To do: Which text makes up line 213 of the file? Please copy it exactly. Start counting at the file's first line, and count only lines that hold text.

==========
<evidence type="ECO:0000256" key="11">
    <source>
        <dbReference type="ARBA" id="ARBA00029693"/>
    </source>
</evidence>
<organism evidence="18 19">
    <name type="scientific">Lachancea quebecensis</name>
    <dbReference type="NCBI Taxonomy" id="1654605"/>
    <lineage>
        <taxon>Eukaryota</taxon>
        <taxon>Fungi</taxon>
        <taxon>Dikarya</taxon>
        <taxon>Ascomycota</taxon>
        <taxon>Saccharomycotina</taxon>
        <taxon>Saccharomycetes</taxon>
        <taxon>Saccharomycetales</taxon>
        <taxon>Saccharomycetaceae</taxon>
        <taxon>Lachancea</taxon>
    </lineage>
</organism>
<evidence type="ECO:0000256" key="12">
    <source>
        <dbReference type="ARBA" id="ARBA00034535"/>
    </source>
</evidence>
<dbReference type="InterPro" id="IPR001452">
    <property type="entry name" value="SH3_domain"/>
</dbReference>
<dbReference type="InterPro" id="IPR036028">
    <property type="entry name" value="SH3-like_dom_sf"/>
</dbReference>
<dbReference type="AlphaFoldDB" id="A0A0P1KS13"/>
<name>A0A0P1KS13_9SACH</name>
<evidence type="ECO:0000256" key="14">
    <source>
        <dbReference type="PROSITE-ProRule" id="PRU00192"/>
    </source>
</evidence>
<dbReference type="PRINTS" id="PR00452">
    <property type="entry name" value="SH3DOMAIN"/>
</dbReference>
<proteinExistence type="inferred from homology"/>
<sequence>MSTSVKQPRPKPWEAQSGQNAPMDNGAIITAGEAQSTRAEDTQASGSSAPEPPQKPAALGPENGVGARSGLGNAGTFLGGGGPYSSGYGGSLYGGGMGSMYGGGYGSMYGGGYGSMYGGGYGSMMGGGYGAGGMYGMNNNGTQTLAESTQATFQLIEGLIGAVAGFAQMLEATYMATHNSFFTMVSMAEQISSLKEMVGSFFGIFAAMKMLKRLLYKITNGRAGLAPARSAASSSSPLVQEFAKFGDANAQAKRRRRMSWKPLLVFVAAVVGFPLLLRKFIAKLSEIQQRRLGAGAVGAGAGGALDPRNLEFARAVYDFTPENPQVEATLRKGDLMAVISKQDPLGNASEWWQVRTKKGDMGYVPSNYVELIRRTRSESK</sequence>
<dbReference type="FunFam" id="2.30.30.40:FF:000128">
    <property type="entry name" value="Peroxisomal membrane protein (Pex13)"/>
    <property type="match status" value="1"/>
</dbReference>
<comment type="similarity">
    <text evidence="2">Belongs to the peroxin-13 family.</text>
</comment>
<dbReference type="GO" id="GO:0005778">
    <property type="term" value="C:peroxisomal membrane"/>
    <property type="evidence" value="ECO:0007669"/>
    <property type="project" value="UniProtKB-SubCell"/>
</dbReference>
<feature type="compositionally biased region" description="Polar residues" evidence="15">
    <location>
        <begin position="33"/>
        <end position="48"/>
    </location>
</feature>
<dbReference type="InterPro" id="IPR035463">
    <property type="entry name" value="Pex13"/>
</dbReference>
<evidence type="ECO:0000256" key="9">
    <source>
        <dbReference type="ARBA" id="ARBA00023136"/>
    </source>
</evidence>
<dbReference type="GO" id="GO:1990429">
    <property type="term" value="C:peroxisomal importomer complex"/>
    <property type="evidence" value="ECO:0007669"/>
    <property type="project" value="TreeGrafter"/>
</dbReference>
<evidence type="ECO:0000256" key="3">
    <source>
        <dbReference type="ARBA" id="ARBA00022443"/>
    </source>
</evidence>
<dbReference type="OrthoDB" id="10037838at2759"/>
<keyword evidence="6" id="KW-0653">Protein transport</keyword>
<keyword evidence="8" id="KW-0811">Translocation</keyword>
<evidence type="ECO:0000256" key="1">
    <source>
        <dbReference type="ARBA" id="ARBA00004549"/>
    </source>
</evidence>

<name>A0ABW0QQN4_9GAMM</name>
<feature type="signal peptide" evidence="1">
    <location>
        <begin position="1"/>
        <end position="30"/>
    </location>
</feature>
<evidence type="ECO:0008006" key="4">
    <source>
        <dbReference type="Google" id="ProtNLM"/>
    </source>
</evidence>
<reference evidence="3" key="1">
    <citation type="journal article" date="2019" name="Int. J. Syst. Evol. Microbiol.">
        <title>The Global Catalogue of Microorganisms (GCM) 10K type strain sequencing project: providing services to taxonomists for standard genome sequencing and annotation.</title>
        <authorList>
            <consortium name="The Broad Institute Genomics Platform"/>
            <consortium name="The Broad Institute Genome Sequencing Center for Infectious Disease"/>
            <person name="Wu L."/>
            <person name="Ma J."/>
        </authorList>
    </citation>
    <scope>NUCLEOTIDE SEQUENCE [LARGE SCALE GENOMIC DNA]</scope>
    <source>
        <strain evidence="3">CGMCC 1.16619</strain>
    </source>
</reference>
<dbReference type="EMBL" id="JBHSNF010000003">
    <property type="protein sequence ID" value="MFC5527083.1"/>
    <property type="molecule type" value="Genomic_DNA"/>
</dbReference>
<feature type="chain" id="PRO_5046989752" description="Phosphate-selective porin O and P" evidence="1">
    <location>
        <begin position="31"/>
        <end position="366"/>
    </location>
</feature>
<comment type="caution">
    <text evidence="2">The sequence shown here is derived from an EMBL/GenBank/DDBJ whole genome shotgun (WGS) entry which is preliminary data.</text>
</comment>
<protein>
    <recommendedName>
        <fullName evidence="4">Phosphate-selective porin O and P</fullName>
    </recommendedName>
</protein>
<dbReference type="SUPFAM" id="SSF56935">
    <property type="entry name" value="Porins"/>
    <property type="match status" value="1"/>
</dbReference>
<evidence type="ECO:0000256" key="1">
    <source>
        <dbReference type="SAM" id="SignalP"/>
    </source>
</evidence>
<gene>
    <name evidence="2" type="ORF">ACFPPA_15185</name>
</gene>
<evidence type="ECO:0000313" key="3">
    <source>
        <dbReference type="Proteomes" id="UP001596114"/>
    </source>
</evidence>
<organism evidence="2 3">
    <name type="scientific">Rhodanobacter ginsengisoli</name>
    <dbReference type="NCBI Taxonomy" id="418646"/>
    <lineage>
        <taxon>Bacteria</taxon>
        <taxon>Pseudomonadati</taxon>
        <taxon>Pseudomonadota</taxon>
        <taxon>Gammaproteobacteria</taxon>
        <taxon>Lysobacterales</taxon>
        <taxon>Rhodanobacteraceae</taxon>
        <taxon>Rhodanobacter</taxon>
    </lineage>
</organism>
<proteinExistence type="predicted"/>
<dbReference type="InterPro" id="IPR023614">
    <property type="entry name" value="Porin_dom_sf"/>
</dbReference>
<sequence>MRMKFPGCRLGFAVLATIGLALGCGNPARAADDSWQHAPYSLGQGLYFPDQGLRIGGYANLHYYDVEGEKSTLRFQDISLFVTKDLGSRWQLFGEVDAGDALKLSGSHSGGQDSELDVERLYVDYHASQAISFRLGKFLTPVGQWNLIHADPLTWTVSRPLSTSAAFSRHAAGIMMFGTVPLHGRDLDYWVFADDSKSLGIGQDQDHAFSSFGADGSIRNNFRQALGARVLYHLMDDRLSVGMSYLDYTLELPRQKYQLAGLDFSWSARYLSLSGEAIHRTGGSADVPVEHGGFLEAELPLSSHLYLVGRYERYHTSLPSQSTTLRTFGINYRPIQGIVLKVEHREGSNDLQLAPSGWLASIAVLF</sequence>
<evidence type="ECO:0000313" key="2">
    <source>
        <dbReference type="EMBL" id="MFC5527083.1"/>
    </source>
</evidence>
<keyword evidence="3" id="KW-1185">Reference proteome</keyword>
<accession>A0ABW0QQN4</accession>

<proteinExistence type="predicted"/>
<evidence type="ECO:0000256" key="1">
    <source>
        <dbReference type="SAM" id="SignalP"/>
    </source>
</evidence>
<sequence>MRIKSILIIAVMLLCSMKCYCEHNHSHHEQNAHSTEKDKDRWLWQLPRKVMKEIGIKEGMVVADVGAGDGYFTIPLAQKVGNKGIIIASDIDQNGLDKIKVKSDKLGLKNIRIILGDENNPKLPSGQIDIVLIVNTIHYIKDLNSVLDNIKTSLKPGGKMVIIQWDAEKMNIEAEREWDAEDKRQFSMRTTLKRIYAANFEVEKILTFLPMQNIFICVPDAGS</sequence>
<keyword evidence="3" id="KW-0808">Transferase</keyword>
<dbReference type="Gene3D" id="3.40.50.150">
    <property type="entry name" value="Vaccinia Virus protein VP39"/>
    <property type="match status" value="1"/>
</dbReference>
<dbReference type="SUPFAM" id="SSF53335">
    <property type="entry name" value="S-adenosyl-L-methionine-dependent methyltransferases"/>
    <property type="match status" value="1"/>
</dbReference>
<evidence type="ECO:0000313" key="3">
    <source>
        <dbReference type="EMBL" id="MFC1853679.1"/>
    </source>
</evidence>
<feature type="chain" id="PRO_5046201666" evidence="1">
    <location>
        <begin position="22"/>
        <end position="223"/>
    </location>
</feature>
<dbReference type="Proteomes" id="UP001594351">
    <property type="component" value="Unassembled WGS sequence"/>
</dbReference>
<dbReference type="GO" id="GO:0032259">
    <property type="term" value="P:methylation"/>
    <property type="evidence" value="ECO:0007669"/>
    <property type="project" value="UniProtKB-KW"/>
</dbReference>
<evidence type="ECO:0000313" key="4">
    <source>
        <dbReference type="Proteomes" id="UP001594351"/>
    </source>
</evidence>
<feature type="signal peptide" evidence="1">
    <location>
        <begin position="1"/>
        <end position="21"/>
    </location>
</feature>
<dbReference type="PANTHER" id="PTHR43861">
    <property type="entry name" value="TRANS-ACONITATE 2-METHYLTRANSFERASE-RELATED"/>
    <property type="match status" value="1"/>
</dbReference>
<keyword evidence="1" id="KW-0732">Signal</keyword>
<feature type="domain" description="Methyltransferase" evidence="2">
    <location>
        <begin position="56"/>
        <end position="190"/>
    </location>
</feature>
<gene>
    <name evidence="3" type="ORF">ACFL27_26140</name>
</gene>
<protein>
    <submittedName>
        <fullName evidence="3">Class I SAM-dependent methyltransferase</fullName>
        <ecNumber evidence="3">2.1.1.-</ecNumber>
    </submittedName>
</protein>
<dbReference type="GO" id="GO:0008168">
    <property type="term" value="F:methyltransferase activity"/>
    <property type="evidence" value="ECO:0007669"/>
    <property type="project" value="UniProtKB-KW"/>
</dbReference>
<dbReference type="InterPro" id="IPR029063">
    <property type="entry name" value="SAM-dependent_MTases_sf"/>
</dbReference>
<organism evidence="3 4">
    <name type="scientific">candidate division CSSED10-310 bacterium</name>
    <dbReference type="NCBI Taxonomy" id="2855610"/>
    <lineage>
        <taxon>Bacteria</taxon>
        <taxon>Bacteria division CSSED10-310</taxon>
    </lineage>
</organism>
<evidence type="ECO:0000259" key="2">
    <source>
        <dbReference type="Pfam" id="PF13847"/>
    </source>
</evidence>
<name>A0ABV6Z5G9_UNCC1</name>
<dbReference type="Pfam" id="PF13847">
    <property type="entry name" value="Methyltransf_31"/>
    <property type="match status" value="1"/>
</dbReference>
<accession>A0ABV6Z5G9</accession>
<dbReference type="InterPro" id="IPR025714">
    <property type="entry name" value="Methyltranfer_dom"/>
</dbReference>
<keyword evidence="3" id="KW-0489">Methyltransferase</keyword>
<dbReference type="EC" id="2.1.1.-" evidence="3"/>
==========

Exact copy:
    </source>